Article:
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March 2017 Client Newsletter

Since we last distributed a newsletter in early February the market has continued its record run.  We are off to a great start in 2017!  In that newsletter, we discussed the coming transition from a monetary policy focused market, to a market led by fiscal policy.  This month we’ll take a look ‘under the hood’ at a few indicators and ask the question; “Is growth the medicine this market needs to ease the transition?”

First, we will take a look at S&P 500 earnings and we will then focus on broad global growth metrics for the services and manufacturing economy.

Baseline consensus estimates are currently calling for $128 per share in S&P 500 earnings for 2017.  After stagnating for 24 months around $118 per share, this ‘breakout’ in S&P 500 earnings expectations is a welcome development.  The estimate of $128 however, was established prior to the election and does not yet include the new administrations (hopefully) expansionary policies.  An accounting from our research sources on the expected implications of these policies follows. 

As modeled in the chart below, faster GDP growth and higher interest rates could each add $1 to S&P 500 earnings, while a stronger dollar could hurt exporters and lower earnings by $2. Lowering the corporate tax rate by even 1% could add as much as $1.30 to EPS according to some economists, so assuming a 10% reduction in the rate results in a $13 increase in earnings! One more dollar could be added if multinationals are allowed to pay reduced taxes on money currently held overseas, resulting in a one‐time flood of new capital to those companies. The net effect of these potential changes could result in EPS of $142 in 2017, and more than $150 in 2018.

Although the implementation of tax reform, regulatory changes, and a tax holiday on foreign held corporate cash could face some resistance in Washington, their potential significance to the bottom line for businesses has not gone unnoticed.  A chart of 12‐month forward earnings expectations is below; you’ll notice the sustained uptick in expectations since the end of 2016.  Whether these increased expectations actually come to fruition will, of course, require time and monitoring throughout the year.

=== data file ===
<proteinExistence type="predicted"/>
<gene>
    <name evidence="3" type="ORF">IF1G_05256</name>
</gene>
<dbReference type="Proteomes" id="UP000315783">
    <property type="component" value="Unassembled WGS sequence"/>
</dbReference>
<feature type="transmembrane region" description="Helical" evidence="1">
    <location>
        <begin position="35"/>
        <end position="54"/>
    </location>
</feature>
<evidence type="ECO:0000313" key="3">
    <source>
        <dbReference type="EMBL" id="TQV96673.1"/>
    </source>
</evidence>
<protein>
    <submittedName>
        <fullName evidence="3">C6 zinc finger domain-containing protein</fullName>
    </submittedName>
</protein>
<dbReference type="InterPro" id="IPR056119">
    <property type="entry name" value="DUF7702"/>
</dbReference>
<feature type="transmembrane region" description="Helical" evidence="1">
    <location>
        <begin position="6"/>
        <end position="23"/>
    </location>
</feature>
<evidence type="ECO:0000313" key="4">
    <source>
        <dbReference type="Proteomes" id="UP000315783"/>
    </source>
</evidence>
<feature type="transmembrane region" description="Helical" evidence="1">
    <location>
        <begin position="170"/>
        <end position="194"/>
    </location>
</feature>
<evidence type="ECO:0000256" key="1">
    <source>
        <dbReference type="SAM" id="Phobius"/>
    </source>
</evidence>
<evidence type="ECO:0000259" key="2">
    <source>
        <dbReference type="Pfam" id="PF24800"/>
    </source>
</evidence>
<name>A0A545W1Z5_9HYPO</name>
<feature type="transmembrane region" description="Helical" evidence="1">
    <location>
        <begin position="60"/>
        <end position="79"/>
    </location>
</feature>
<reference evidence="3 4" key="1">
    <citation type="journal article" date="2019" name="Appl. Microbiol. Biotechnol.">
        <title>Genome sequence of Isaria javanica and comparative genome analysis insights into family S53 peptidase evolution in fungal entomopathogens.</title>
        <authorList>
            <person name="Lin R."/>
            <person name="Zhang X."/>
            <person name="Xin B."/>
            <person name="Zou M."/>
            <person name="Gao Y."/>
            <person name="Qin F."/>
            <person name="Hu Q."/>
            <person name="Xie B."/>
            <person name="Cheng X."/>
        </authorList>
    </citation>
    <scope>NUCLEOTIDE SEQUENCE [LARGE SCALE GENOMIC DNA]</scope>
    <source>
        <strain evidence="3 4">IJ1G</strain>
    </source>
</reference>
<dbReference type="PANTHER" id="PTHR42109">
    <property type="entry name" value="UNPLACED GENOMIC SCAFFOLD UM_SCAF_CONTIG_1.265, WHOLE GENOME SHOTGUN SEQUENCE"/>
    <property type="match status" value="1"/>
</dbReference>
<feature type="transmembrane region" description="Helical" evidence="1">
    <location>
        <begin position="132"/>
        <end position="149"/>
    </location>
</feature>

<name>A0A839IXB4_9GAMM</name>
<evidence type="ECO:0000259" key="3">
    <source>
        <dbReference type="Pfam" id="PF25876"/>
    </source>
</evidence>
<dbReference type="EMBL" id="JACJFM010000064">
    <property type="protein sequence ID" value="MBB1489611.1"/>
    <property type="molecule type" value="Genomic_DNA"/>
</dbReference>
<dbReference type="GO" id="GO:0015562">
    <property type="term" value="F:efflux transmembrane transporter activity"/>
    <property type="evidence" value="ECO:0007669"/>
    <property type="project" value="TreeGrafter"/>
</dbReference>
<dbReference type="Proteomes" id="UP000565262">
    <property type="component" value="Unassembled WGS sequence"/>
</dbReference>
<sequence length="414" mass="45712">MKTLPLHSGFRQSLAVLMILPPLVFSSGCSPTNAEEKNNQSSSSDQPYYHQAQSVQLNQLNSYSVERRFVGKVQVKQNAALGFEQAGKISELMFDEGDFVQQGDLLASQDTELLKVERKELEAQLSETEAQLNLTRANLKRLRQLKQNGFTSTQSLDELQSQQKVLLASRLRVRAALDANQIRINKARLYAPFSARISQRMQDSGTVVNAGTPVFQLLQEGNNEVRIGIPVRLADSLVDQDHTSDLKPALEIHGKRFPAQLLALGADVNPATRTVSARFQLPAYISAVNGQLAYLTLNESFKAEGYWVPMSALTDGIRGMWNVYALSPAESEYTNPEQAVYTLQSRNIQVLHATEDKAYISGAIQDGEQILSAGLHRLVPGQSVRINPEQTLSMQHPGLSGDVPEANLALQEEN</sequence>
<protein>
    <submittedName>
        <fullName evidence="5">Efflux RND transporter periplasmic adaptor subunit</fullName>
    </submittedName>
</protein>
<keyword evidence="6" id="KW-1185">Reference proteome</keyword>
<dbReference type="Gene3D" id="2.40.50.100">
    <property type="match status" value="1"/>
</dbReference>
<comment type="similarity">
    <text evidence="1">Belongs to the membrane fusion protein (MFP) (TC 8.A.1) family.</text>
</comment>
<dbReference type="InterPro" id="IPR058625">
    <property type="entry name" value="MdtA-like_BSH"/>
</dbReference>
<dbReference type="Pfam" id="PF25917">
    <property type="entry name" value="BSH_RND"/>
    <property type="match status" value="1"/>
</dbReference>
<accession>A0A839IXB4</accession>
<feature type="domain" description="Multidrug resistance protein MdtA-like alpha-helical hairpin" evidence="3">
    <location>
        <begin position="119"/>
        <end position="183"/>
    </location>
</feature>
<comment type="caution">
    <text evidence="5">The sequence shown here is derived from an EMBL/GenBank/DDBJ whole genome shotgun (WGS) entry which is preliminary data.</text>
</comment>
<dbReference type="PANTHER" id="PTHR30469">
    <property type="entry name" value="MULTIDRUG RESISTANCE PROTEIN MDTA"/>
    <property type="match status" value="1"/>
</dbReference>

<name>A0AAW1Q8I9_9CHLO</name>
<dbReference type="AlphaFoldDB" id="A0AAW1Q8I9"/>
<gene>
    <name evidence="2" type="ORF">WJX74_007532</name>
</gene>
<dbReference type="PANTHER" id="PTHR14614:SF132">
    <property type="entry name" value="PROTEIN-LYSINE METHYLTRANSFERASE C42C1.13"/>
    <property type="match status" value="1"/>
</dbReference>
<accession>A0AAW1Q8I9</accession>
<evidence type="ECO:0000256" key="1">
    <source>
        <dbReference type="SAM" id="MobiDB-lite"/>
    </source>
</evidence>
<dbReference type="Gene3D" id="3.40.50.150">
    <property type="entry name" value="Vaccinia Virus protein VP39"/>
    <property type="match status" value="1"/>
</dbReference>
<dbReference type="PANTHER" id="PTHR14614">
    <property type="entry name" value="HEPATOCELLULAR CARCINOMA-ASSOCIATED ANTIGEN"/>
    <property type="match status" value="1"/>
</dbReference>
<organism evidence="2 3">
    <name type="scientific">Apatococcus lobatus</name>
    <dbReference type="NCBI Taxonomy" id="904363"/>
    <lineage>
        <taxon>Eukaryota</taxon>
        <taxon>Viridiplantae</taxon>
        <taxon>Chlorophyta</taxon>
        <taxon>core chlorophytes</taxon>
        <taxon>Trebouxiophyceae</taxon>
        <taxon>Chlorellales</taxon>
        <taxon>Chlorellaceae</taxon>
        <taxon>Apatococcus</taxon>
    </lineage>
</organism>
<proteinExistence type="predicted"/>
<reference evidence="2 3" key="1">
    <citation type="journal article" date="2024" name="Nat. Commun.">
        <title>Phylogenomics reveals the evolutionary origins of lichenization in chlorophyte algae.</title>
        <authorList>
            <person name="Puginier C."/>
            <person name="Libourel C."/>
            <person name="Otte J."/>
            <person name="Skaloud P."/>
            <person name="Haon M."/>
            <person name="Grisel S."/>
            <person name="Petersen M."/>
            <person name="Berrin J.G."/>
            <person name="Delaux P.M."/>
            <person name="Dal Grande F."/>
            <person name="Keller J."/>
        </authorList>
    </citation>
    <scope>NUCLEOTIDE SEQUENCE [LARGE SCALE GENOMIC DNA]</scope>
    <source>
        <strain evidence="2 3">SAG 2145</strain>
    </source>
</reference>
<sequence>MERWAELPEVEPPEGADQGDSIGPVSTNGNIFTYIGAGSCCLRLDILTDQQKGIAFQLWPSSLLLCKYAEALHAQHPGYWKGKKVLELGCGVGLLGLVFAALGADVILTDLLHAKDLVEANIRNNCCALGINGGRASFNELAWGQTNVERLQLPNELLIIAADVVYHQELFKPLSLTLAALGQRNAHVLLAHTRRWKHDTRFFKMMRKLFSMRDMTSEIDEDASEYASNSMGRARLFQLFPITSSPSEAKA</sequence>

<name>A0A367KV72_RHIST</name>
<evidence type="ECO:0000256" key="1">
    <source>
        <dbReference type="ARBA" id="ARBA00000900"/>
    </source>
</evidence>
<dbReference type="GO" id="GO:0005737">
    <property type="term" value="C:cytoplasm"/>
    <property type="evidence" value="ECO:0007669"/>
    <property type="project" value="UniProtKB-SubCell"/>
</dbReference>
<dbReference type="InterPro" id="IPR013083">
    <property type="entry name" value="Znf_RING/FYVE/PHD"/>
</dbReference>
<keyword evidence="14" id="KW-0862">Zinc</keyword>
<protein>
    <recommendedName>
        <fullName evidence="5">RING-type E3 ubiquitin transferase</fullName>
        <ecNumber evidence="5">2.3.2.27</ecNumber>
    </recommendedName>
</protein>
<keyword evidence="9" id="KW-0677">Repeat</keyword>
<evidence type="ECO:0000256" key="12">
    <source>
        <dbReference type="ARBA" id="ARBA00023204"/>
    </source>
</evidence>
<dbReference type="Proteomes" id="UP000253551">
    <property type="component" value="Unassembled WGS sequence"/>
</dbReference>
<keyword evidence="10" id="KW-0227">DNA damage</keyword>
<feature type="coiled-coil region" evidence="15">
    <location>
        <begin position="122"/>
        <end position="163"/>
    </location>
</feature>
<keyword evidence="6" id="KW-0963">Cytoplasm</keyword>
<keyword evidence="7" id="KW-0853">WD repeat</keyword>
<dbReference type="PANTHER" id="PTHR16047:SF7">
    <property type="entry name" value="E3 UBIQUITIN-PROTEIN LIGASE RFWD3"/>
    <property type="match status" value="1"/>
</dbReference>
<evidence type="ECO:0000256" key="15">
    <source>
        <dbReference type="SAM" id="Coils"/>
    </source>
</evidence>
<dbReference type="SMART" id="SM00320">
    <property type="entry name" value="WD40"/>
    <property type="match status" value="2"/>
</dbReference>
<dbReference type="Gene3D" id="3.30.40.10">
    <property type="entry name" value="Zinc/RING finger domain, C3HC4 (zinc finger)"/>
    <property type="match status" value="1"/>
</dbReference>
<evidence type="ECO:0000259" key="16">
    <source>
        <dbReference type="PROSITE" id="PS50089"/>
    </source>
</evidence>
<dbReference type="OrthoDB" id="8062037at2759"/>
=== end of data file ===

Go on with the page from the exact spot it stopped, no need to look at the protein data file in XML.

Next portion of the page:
While the uptick in S&P 500 earnings has helped fuel the new highs in our domestic markets, we have also seen signs of broadening strength in global economic indicators.  This strength, in fact, has accelerated since bottoming in the summer of 2016 and should be supportive to markets.

We have presented the following chart to provide insight into this evolving market story using a gauge of underlying economic activity, the Purchasing Managers Index (PMI).  A showing for a PMI below 50 is a signal of contraction while a showing above 50 is a signal of expansion.  Seen below, the PMIs for Advanced markets (United States, Western Europe, Japan, etc) and Emerging Markets (China, East Asia, South America) are signaling a solid expansion.  Beginning in mid‐2016, these indexes began trending upward.  Currently, the composite Advanced Economies PMI is at 54.6 and the composite Emerging Economies PMI is at 51.9, both new multi‐year highs.

While there is budding strength in the global economy, we do think that significant geopolitical and market risks remain.  As a result, we believe our domestic equity market offers the best risk reward profile.  In the meantime, we will continue to monitor international equity valuations and economic developments for potential opportunities.  

In conclusion, growth is accelerating globally and there is the potential for strong earnings growth for our multinational corporations.  If these positive developments persist, they could provide an ideal environment for global central banks to step back from the massive accommodation they have administered since the global financial crisis.

Alongside the optimistic scenario, it is important to understand that we are still in the early stages of this turn in growth expectations.  These expectations may change as we get more clarity from the administration and central banks and they could cause market volatility.

Absent a significant shift to the outlook for rates and earnings, we believe that the market volatility is worth fighting through in order to achieve the perceived upside.  For that reason, we will continue to study policy developments alongside earnings and economic data on a minute by minute basis.

As always, please do not hesitate to give us a call with any questions about this newsletter or our overall outlook/positioning.